“All of the training on The Network Academy is being moved over,” says Katie Malone, vice president of AVI. “The Network Academy had unique content; The Group Training Academy had unique content. Now, their efforts have been combined and there’s more training and education available for everyone.”
The expanded opportunity is nothing short of exponential. Collectively, the merger offers over 1,000 courses and 5,000 lessons available, coupled with over a thousand hours of video training and hundreds of how-to videos from vendor partners.
“This joint effort creates a new powerhouse in training for American technicians and shop owners," Malone says, "and combining resources between both organizations will offer exponential value and growth to all. There’s really nothing else out there like it!”
The Great American Training Road Trip
Whether from the comfort of home, the shop or out on the open road, the AVI team is poised for a summer unlike any other, and it’s only the tip of the iceberg.
“Anytime you travel thousands of miles, things happen,” laughs Smyth, picking up the mobile training conversation. “We write a daily blog trying to educate people about what we’re doing, what’s available, and we’re putting a human face on the training options available.”
Smyth says the program has been extremely successful. Attendees to the training fill out post-class surveys, and the feedback has exceeded every goal Smyth imagined for the class and for his team.
“The class was fantastic,” one survey reads, “and I really liked working with the Prius and all the components were right out there where we could see them. I can’t wait for them to come back through with a more advanced electric vehicle class.”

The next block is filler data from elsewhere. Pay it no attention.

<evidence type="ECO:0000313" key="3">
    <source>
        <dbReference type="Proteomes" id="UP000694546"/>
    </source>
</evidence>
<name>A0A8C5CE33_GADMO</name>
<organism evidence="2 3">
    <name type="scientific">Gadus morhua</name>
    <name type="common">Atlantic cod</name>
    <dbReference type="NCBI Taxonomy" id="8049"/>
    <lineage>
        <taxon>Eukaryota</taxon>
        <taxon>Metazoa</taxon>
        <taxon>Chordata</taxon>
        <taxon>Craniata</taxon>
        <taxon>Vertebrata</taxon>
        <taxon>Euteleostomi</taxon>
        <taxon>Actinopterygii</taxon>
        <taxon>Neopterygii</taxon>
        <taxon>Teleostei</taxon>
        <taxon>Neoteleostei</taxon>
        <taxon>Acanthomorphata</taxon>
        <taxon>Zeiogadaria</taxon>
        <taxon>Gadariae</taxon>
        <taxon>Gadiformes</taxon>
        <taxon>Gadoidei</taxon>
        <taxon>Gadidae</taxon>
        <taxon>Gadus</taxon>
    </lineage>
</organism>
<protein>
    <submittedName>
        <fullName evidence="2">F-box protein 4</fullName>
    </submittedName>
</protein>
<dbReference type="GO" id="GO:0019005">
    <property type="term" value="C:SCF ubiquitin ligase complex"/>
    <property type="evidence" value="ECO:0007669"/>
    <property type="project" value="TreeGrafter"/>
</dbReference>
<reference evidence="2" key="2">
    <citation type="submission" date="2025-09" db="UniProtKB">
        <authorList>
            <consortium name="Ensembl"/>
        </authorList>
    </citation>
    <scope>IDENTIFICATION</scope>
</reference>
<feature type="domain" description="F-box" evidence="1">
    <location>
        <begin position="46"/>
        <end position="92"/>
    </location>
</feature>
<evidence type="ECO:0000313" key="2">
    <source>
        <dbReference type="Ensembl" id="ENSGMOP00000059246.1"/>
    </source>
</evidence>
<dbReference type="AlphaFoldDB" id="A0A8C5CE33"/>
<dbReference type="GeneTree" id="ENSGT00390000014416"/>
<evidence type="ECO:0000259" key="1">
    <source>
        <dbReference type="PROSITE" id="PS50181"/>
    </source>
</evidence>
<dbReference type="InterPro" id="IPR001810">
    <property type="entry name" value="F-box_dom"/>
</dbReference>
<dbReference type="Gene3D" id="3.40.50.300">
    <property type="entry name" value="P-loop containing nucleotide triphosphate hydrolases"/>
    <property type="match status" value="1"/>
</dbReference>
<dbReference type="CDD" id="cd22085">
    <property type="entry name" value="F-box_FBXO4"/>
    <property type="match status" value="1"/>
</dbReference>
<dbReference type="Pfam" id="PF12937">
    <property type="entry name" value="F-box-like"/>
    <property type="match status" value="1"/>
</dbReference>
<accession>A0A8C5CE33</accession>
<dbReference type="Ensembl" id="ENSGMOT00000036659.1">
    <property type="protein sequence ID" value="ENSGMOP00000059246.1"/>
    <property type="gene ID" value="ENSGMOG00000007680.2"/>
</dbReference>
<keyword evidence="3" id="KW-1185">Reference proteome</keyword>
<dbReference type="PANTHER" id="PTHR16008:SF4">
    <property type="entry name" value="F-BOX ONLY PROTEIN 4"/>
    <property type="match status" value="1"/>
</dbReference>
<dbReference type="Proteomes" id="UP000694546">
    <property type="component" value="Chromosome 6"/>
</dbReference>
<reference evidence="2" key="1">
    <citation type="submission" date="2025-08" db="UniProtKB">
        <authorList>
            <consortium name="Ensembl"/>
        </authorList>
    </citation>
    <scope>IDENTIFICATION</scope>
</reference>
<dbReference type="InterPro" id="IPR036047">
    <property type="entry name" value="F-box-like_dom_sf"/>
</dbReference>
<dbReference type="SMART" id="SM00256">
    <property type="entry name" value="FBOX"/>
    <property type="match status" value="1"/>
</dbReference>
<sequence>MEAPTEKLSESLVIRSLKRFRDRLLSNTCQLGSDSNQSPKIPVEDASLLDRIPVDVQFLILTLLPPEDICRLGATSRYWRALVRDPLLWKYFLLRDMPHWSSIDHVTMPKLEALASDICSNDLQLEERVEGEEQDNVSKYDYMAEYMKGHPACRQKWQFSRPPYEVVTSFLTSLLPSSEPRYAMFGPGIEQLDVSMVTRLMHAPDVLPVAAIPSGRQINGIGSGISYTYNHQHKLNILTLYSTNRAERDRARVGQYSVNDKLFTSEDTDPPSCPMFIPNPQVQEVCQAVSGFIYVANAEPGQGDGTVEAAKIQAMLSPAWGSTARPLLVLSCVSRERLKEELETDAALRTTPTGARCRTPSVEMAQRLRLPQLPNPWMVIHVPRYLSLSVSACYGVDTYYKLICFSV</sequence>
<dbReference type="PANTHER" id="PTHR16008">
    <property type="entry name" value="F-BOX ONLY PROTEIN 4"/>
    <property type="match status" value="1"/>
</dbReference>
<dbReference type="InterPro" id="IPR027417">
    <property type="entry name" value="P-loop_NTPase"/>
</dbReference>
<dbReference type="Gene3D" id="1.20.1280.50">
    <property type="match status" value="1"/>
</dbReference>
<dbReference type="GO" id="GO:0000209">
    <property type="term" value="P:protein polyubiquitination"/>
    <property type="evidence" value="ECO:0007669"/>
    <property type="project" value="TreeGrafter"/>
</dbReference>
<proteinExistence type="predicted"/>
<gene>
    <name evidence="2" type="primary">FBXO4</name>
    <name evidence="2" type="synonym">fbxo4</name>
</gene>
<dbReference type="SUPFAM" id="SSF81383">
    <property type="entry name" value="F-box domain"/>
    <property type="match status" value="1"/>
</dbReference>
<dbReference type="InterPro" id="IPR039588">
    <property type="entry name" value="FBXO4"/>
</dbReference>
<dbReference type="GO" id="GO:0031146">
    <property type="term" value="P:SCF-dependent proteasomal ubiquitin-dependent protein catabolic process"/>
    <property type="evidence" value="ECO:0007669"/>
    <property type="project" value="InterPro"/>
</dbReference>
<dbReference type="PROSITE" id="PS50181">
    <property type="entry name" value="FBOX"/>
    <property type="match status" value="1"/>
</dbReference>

Another one reports, “The instructor did a great job, and asked about what other type of training we’d like to see from The Group Training Academy and AVI. He wrote down our suggestions and said to keep in touch, as they would go with our feedback on new training. We really look forward to them coming to town again.”
Smyth says AVI intends to make good on its promise. “Soon, we’ll be able to build out bespoke services depending where we are,” he explains.
“Say, a day for service advisors and scan tools. We’ll be able to conduct multiple sessions in one location with multiple audiences, driving the price down. Everyone will get the training they need. We have two full-time instructors and a lot of adjunct; I could see AVI needing to expand to cover our endeavors!”
Smyth says the team loves being busy and loves what they do, and that’s reflected in the feedback from the class and, more importantly, from within the class itself. If the students are enjoying themselves, they’re engaged, they’re hands-on, and they’re learning.
From a training perspective, you couldn’t ask for anything more. Or could you? To see the latest live training available (and exponentially larger content between The Network Academy and The Group Training Academy), please click here.